Above: Perennial traitor John Kerry’s new mission: save the life of ghoulish illegal alien cop-killer Edgar Arias Tamayo.
When John Kerry isn’t busy trying to help Iran obtain nuclear weapons or stabbing Israel in the back, he is doing the bidding of the United Nations — and Mexico — trying to save the life of an illegal alien cop-killer.
You heard that right.
Edgar Arias Tamayo, a 46-year old Mexican man, was in the country illegally when he killed Houston police officer Guy Gaddis. Tamayo was arrested by Gaddis outside a nightclub in 1994 for robbery. While being transported to jail, Tamayo pulled out a hidden gun and fatally shot Gaddis twice in the back of the head, execution-style.
Tamayo is — finally — scheduled to be executed January 22nd, after a disgraceful 20 year delay.
But Kerry wants Texas to call it off. Why? Because Tamayo was not “notified of his right” to contact the Mexican consulate, “in violation of the Vienna Convention on Consular Relations”.
You see, Tamayo’s case was one of 51 in the U.S. – 14 of them in Texas – that the International Court of Justice, the United Nation’s top judicial body, called on the United States to review for possible violations of the Vienna Convention.
And as he has his entire career — from his lies about his fellow soldiers in Vietnam in the 1970s, to his support for Nicaraguan Communists allied with the Soviet Union in the 80s — John Kerry has always put the interests of Americans last.
So now Kerry is warning Texas officials earlier this week that Tamayo’s planned execution “could do more harm than good”, especially in regards to Americans detained overseas.
Kerry noted in a letter to Texas Gov. Rick Perry and state Attorney General Greg Abbott that he while didn’t question Tamayo’s conviction, he claimed that the supposed “violation” of an international convention could have “repercussions for Americans who are locked up abroad”.
But Kerry is mistaken. In 2008, the U.S Supreme Court ruled that the states are not compelled to comply with decisions made by the U.N.’s International Criminal Court. At the time the government said Texas had to cancel the execution of Jose E. Medellin, another Mexican national who was convicted in the 1993 gang rape and murder of two Houston girls. But the then-Solicitor General of Texas Ted Cruz fought the ruling to the High Court, where he won and set a major precedent for the states against the United Nations. Medellin was executed 4 months later.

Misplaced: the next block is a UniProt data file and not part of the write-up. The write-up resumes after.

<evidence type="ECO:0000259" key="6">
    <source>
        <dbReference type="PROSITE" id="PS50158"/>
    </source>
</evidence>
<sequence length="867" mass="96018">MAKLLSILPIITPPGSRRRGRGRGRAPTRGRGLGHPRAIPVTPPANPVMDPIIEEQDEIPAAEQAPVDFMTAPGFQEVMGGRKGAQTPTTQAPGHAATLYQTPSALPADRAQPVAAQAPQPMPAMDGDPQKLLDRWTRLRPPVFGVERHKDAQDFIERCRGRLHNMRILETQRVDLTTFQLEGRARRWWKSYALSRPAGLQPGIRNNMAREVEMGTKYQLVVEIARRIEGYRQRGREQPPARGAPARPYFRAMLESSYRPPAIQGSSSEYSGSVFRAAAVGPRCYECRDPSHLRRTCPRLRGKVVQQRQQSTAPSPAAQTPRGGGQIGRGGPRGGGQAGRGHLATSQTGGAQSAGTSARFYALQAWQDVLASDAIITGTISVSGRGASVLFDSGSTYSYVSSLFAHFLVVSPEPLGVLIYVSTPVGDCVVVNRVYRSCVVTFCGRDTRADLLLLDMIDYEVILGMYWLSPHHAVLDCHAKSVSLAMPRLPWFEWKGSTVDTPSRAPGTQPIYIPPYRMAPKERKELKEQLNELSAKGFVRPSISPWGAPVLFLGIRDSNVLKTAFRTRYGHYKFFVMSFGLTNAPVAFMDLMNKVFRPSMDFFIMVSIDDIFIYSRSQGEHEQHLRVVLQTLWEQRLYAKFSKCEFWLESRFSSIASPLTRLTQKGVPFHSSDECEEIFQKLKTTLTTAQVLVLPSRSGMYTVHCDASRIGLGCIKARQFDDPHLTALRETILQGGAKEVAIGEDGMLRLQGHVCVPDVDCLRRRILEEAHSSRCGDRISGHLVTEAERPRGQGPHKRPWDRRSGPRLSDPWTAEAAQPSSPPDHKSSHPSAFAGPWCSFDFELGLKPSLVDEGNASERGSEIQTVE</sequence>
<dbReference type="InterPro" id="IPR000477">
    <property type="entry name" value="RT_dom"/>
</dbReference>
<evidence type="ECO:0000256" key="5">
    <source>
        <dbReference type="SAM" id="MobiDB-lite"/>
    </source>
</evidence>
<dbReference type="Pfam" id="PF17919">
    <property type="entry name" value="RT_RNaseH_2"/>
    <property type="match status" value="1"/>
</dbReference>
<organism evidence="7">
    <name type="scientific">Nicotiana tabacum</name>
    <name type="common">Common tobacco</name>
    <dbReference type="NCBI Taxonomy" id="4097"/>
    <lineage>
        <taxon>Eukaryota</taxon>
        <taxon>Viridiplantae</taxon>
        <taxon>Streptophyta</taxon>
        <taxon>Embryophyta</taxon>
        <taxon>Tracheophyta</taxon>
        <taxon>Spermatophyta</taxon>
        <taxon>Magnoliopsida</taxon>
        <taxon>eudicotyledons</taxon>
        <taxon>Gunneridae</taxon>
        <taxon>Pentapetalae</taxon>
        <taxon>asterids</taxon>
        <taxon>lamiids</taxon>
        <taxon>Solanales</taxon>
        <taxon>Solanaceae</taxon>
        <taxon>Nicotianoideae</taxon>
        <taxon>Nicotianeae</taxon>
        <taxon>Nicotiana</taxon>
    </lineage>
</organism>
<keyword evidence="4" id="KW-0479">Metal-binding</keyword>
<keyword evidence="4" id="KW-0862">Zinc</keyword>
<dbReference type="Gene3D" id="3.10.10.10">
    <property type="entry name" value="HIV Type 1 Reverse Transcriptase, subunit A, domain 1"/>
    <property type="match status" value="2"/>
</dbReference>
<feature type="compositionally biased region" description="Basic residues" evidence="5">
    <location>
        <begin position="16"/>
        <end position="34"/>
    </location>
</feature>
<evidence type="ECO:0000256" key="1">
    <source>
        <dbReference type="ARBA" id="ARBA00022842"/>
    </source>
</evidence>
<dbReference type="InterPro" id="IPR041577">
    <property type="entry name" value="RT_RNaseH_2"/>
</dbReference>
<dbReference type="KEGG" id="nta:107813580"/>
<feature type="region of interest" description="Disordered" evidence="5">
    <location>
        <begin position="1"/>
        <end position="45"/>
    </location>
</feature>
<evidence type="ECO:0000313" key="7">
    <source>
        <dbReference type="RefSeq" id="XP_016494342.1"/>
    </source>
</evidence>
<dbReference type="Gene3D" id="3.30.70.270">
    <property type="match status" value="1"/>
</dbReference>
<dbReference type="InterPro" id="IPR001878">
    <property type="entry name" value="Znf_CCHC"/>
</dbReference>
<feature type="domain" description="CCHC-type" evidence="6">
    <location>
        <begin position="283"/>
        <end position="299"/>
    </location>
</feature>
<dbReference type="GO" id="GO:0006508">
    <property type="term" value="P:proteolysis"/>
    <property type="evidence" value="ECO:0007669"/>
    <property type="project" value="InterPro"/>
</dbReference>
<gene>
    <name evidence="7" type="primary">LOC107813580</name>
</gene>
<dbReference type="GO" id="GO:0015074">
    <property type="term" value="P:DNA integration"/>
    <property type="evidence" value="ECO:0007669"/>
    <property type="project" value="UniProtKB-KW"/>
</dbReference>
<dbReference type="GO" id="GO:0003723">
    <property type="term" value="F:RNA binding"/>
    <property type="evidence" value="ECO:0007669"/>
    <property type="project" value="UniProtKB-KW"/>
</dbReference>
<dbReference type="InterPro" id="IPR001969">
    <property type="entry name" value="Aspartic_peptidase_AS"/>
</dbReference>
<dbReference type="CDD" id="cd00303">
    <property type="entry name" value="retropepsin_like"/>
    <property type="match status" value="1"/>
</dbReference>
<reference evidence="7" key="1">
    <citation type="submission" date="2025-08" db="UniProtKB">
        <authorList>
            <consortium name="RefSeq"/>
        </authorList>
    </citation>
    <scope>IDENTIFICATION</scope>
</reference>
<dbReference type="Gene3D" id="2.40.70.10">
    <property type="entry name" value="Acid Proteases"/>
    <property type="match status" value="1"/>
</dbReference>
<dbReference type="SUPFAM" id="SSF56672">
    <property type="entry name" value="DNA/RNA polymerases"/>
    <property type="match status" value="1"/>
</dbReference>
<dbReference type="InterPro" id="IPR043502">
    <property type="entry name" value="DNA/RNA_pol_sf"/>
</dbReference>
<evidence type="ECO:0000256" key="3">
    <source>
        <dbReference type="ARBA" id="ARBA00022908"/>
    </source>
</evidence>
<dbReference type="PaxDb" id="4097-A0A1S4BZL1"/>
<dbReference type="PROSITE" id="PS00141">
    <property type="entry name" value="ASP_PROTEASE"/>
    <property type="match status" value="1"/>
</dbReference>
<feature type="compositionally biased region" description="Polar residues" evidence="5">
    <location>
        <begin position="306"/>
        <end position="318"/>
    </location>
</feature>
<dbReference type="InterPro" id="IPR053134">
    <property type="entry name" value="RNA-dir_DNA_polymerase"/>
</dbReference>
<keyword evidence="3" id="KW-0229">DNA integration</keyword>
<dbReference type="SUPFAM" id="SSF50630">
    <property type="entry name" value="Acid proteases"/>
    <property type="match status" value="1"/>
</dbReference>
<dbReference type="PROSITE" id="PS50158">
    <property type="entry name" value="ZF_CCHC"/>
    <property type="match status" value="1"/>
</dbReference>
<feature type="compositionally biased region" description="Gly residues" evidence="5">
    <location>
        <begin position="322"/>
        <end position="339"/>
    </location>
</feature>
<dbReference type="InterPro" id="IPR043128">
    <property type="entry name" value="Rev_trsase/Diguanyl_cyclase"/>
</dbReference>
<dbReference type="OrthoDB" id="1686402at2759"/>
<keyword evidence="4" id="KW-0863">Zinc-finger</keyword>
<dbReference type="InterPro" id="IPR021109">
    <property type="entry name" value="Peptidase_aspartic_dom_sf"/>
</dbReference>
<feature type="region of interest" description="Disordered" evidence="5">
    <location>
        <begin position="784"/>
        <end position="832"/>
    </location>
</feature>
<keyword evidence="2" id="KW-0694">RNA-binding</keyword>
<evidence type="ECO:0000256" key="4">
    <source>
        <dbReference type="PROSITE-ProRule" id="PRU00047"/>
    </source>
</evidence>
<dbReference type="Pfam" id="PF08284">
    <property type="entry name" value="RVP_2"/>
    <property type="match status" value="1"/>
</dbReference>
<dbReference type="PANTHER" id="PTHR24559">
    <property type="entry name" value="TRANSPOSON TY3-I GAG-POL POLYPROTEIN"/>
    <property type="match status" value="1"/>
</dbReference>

And isn’t it ironic that the same Kerry that wants to let a cop-killer off the hook out of concern for “repercussions for Americans locked up abroad” did not even see fit to demand that Iran release the American pastor they are jailing before giving them the escape hatch from economic sanctions they so desperately needed.
Kerry tried to play the Mexican card in his strong-armed attempt to get Texas Gov. Rick Perry to stop the execution.
Kerry noted in his letter to the Texas lawmakers a note he received earlier this year from Mexico’s ambassador to the United States, Eduardo Medina Mora, who wrote, “This issue has become and could continue to be a significant irritant in the relations between our two countries.”
Well, boo hoo. So we should be concerned about Mexico’s hard feelings — for a murderer?
Thankfully, Perry is having none of it.
“It doesn’t matter where you’re from – if you commit a despicable crime like this in Texas, you are subject to our state laws, including a fair trial by jury and the ultimate penalty,” Lucy Nashed, a spokeswoman for Perry, told the Dallas Morning News.
Too bad we don’t have an Administration that stands with the rights of American victims over those of illegal alien criminals.
Above: Tamayo murdered Houston Police officer Guy Gaddis, a Gulf War vet, making his pregnant wife a widow. Not that John Kerry could care less.